How to stop condensation in a roof tent

Battling condensation: How to keep your roof tent comfortably dry.

Roof tents have elevated the camping experience to new heights, quite literally. However, along with the breathtaking views and cosy sleeping arrangements, roof tent campers might encounter a common challenge: condensation. In this article, we delve into effective strategies to tackle condensation in your roof tent, ensuring a comfortable and dry camping adventure.


Understanding Condensation

Condensation occurs when warm air inside the tent comes into contact with a colder surface, such as the tent’s walls or roof. This results in the conversion of moisture vapour into water droplets, which can accumulate and create a damp environment inside your tent.

One person can exhale up to 1 litre of water overnight, and this water vapour converts to liquid when it meets the colder walls of your roof tent. Furthermore, if there are multiple people sleeping, the amount of water in the air increases and condensation can be mistaken for a leak.

Consequently, all Tent & Trail roof tents are made with top-quality breathable waterproof fabric, and have a waterproof sealant tape applied behind all the seams for added waterproofing protection. All our roof tents feature 2 x internal vents for air circulation and an anti-condensation layer under the mattress, for no extra cost.

While condensation is a natural process, minimising its effects can enhance your camping experience.

Condensation buildup on tent fabric with trees blurs in the background.

Best ways to prevent roof tent condensation

1 – Prioritise proper ventilation 

Ample ventilation is your first line of defence against condensation. Ensure your roof tent has windows, vents, or mesh panels that can be adjusted to allow for adequate airflow. By keeping these openings slightly open, you create a pathway for moisture-laden air to escape, reducing the chances of condensation buildup.

2 – Location matters

Selecting the right campsite can make a significant difference. Avoid areas prone to moisture accumulation, such as valleys or spots near bodies of water. Choose well-ventilated locations that promote natural airflow around your tent.

3 – Choose breathable material

When selecting a roof tent, opt for those made from breathable fabrics, such as polycotton. These materials allow moisture to escape more easily, preventing excessive condensation buildup. Look for tents with good ventilation features such as vents and an anit-condensation layer. Select materials that balance waterproofing with breathability.

4 – Control moisture inside 

Limit the introduction of moisture inside your tent. Wipe down wet gear before bringing it in or leave it outside. Avoid activities that generate excess humidity, like cooking or boiling water, within the tent.

5 – Utilise ventilation aids

If your roof tent’s ventilation options are limited, consider using battery-operated fans to improve airflow. Position the fans strategically to move air around and facilitate moisture evaporation.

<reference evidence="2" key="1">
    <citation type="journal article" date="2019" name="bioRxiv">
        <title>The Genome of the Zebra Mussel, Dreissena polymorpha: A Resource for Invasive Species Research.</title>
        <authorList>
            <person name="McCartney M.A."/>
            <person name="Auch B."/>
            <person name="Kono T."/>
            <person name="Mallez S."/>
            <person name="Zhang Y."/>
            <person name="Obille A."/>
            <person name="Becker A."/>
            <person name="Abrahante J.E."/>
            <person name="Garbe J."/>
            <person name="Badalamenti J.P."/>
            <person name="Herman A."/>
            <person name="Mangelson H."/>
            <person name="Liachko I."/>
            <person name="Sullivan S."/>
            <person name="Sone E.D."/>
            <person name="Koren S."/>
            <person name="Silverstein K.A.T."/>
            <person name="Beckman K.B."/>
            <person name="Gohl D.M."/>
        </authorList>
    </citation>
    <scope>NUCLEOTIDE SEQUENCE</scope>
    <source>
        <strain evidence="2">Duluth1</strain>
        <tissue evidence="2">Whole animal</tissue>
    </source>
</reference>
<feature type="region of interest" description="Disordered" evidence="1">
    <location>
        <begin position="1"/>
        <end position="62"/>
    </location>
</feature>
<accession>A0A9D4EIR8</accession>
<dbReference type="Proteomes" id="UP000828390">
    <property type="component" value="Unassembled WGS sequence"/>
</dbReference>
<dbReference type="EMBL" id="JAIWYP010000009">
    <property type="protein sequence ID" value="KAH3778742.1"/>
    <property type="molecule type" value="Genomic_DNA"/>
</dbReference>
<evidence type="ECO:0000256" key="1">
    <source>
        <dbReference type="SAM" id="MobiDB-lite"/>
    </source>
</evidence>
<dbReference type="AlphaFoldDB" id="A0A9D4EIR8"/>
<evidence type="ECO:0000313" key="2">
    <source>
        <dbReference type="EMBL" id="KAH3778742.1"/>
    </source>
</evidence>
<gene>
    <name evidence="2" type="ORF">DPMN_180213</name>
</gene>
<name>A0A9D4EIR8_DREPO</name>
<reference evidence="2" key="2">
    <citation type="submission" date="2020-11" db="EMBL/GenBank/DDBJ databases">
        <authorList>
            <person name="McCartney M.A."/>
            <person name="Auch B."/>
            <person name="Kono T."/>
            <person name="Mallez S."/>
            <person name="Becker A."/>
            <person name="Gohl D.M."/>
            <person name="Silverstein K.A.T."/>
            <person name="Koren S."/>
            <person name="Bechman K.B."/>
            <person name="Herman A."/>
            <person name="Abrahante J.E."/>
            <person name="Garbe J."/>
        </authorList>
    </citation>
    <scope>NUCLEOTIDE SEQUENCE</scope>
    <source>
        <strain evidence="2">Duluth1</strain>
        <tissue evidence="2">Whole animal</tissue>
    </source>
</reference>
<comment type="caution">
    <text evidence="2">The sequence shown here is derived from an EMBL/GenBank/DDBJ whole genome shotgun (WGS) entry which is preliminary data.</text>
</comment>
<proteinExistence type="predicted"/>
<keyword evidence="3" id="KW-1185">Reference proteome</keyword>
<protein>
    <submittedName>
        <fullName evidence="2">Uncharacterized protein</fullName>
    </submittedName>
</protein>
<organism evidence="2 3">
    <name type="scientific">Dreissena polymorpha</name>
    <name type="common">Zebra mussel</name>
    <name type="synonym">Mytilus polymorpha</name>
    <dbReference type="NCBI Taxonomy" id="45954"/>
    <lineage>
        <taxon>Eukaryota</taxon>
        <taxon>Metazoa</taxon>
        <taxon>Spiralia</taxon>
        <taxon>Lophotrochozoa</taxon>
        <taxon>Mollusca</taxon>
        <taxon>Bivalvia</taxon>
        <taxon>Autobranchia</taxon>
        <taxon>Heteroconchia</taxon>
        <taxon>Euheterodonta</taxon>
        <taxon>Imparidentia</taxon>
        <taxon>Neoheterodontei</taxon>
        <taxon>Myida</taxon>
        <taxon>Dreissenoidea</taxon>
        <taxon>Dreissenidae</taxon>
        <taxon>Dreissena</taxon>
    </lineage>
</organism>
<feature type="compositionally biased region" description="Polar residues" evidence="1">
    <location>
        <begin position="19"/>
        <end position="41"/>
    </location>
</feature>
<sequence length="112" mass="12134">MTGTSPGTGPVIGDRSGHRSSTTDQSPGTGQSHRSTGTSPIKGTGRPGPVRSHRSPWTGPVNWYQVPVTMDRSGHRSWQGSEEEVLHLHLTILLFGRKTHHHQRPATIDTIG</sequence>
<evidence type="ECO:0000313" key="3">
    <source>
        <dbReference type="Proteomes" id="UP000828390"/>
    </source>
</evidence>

6 – Insulate the base

Insulating the base of your roof tent can help prevent the cold from meeting warm air inside, a primary cause of condensation. Place foam or insulated sleeping pads underneath to create a barrier.

7 – Move your pet out

It may seem mean but your pets will be breathing out moisture and it will be released from their fur. You train them to sleep outside or in your car, if it’s wet. If they are sleeping with you, just make sure to towel them down completely to avoid extra moisture in the roof tent.

8 – Warm-up period

When entering the tent after outdoor activities, the temperature difference between your body and the tent interior can lead to initial condensation. Allow the tent to gradually warm up by leaving vents slightly open, reducing the impact of this issue.

9 – Use silica gel packs

Reuseable silica gel packs are excellent moisture absorbers. Place them strategically inside your tent to help combat excess humidity. Regularly dry out or replace these packs to maintain their effectiveness.

10 – Regular surface wiping

In the morning, take a moment to wipe down any surfaces inside the tent that may have accumulated condensation. This prevents moisture from being absorbed into materials and prevents mould or mildew growth.


Condensation is a common challenge faced by roof tent campers, but armed with the right knowledge and strategies, you can effectively combat it. Firstly, try prioritising ventilation, proper campsite selection, breathable materials, and strategic moisture management to see the difference in your tent. You can significantly reduce condensation’s impact and enjoy a comfortable, dry, and memorable camping experience in your roof tent. Embrace these tips and embark on your next outdoor adventure with confidence. Happy camping!

Leave a Reply

Your email address will not be published. Required fields are marked *